“The most valuable commodity I know of is information.”
Gordon Gekko, Wall Street (1987).


Trade secrets and confidential business information are valuable assets of every business venture.  Be they the byproduct of research and development, business relationships, creative thought and action, or experience through trial and error, in almost all cases, they are assets worthy of protection from misappropriation and misuse.

Unlike other forms of intellectual property, which can be protected by patents, trademarks, trade dress and copyrights, trade secrets and confidential information derive their economic value from not being generally known to the public or to the competition.  This kind of intellectual property, therefore, requires measures to ensure that the information remains secret.

A common form of protection of such information is the implementation, use and enforcement of non-disclosure agreements (NDAs) and confidential information provisions in business agreements.  These protections can be found in independent documents, such as NDAs, trade secret agreements, and confidential information agreements, or they can be included in other contracts such as employment agreements, noncompete agreements or severance agreements.  Regardless of name or form, non-disclosure covenants basically do the same three things.  First, they define the information that the business deems confidential.  Second, they bind employees, consultants, vendors, suppliers and other business associates to only use trade secret and confidential information in a manner that advances the interests of the business.  Third, they provide the owner of the trade secrets or other confidential information with remedies against a party who violates this confidence.

NDAs and confidential information covenants are common in the business community.  If you are reading this, you likely have seen and been asked to sign one or more such agreement.  The problem, however (and the reason for this article), is that most of the NDAs and confidential information covenants currently in use are out of date and do not comply with recently enacted state and federal statutes or interpretations of those statutes by courts and agencies charged with their enforcement.  Specifically, there are limits to what businesses can dictate to employees and others about non-disclosure of what the business considers to be trade secret and confidential information.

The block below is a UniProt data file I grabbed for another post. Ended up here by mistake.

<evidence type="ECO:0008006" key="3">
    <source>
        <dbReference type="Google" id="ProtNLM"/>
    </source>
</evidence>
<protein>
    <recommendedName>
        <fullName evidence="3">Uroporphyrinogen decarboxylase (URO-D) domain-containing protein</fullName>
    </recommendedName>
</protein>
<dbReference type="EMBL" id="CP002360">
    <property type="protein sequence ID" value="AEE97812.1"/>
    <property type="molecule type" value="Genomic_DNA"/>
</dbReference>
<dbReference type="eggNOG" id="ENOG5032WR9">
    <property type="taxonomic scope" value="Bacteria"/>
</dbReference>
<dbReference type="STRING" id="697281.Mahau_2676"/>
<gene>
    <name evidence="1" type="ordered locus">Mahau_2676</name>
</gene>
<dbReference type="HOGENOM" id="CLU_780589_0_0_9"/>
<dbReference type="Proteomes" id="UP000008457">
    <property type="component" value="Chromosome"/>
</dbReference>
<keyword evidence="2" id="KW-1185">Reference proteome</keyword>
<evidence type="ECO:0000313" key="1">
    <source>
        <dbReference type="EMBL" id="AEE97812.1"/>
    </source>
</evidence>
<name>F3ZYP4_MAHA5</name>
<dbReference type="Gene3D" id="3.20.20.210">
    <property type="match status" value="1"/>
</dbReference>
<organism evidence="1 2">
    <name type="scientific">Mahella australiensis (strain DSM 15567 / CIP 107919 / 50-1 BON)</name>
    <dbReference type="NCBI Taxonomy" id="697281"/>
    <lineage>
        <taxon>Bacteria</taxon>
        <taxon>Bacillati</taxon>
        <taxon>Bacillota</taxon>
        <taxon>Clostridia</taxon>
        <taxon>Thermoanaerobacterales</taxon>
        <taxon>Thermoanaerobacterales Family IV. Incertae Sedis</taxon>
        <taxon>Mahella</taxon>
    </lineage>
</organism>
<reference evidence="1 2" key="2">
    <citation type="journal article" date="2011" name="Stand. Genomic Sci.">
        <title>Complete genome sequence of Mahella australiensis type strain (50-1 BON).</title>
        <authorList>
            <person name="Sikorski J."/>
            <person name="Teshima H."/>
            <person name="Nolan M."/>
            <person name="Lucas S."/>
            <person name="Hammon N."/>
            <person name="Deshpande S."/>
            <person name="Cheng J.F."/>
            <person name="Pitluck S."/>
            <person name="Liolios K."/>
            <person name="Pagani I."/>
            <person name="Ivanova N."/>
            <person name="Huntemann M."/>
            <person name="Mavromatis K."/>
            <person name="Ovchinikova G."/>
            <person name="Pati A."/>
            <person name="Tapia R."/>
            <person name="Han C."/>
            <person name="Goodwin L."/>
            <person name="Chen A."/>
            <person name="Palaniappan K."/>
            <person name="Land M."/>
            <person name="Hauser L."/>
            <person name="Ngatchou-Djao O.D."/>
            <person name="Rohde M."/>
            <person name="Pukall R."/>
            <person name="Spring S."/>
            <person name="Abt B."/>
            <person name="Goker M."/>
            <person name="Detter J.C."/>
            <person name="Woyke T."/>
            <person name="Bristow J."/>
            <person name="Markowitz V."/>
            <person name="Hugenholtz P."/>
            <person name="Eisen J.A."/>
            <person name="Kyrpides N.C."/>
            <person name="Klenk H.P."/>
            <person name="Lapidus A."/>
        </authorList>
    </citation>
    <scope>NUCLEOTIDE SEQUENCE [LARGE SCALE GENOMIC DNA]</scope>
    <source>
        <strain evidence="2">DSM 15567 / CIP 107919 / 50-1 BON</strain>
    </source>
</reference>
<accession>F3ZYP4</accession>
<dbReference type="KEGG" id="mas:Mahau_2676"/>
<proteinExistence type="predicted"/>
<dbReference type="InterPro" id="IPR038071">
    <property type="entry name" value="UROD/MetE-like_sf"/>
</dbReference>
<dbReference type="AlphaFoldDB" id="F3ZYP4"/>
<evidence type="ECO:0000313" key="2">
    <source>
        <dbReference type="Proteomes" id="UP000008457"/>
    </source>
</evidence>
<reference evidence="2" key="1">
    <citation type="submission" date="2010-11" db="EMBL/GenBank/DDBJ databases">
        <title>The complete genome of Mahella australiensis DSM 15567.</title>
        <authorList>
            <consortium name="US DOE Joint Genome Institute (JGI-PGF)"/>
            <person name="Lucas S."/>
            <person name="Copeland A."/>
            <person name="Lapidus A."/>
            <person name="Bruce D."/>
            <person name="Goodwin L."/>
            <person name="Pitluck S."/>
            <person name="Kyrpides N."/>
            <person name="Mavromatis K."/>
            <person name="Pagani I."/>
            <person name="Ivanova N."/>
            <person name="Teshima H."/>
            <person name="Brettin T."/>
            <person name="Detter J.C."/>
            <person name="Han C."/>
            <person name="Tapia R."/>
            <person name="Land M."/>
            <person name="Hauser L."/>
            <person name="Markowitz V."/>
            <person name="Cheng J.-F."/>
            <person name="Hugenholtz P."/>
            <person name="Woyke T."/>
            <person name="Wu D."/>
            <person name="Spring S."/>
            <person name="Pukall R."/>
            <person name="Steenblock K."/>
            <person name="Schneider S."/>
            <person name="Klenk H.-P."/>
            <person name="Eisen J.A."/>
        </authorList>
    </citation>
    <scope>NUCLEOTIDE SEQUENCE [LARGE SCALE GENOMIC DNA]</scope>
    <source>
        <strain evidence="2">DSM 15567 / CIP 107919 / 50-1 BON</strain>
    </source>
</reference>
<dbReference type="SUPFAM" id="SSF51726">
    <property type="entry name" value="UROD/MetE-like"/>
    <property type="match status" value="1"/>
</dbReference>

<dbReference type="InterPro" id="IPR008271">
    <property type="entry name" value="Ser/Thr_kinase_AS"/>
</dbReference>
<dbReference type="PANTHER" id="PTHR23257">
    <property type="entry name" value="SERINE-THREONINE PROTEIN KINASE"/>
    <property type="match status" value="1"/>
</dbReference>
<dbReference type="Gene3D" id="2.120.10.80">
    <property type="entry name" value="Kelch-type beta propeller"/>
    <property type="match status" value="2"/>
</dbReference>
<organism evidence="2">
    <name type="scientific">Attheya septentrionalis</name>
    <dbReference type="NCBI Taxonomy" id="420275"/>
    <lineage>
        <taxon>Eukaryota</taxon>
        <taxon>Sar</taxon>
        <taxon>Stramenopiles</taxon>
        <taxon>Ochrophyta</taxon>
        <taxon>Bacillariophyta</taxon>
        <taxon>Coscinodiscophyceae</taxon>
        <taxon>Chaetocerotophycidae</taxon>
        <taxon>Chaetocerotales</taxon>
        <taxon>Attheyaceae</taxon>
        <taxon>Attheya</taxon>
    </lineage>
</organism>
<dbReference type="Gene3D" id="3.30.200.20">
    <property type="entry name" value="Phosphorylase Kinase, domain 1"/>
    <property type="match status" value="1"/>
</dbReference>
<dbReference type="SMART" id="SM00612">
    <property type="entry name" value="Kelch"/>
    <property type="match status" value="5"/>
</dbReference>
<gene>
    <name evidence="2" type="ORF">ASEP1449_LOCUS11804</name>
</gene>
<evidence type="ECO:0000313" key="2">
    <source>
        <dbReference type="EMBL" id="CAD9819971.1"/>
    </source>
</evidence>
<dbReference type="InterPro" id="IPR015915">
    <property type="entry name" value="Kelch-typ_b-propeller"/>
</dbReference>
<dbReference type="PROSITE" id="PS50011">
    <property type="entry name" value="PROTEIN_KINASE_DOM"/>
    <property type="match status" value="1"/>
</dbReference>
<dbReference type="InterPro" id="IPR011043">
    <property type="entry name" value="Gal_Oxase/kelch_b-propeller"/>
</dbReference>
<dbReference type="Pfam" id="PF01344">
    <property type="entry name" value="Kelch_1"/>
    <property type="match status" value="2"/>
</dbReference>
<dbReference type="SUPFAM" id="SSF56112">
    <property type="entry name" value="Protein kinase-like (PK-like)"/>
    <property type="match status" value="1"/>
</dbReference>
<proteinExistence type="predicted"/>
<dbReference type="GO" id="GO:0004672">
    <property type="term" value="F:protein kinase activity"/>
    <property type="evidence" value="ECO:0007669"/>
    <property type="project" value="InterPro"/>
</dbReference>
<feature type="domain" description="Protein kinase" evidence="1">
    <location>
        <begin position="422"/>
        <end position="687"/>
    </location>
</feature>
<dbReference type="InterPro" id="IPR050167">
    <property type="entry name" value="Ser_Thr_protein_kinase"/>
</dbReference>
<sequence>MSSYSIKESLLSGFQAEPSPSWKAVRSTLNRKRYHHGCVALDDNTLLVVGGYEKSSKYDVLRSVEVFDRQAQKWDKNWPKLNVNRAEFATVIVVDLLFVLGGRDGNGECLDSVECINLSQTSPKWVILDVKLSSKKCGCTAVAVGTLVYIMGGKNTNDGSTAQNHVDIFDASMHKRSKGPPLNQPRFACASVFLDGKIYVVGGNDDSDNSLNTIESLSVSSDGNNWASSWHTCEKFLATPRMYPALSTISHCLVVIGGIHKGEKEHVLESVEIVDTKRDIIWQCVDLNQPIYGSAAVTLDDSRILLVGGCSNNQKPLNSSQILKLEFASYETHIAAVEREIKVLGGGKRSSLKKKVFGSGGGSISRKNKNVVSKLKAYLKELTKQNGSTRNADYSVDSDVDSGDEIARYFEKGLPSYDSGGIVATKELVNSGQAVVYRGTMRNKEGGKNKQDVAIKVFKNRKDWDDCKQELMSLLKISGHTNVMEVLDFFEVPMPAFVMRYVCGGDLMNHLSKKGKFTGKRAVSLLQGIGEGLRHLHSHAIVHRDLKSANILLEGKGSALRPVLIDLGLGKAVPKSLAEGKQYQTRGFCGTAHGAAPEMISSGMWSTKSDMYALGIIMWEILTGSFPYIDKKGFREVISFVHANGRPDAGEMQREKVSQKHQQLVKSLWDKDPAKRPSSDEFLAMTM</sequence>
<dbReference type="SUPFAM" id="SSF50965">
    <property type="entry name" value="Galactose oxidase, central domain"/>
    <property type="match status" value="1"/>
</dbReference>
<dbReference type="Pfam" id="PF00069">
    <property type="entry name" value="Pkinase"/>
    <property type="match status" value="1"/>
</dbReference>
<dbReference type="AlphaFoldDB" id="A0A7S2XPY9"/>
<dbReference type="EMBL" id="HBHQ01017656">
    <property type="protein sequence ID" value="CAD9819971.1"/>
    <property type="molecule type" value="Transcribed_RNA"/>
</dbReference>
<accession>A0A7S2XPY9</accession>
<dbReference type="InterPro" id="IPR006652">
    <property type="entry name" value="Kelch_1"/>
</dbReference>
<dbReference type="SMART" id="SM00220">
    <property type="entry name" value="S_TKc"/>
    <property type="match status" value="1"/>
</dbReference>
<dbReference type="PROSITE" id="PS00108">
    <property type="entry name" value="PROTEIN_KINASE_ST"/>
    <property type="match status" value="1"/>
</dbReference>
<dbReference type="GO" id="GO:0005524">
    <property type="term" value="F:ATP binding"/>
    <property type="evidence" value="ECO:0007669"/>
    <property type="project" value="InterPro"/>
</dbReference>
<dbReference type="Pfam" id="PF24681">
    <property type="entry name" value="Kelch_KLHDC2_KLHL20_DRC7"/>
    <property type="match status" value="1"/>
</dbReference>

Specifically, if there is a provision in an agreement that directly or indirectly restricts an employee or other person from disclosing confidential information to a government law enforcement agency (e.g., the Securities Exchange Commissions (SEC), the Internal Revenue Service, the Federal Trade Commission, the Equal Employment Opportunity Commission) in connection with a complaint about suspected illegal conduct, that provision may be deemed illegal because it could have the effect of discouraging an individual from reporting a violation of law designed to protect the public interest in some way.

This is one of many measures that government agencies employ to protect whistleblowers.  Whistleblower protections, too numerous to list here, abound at the state and federal level. (See, e.g., whistleblower protections enforced by OSHA, the SEC, the IRS, the Office of Special Counsel.)  These protections are deemed so important that certain agencies like the IRS and the SEC offer rewards (bounties) to whistleblowers who provide the agencies with original information that leads to the successful recovery of taxpayer funds.  Accordingly, any restriction by a business on an employee or other business associate that directly or indirectly prohibits, restricts, or discourages the reporting of a violation of law to a law enforcement agency will be deemed unenforceable and could lead to civil penalties against the business in an enforcement action.

Consider the case of In the Matter of BlueLinx Holdings Inc., File No. 3-17371, in which the SEC assessed a $265,000 civil penalty against a company that included in its standard severance agreement provisions prohibiting disclosure of company confidential information unless “compelled” to do so by law or legal process.  The agreement also required employees to either give written notice to the company’s legal department before providing confidential information pursuant to legal process, a requirement that is contrary SEC enforcement guidelines providing that employees need not disclose complaints to an employer.  There was no express exception allowing employees to provide information voluntarily to the SEC or any other regulatory or law enforcement agency.  In addition, the agreements required employees to waive the right to any monetary recovery in connection with a complaint or charge filed with an administrative agency, a provision contrary to the right to recover a whistleblower bounty.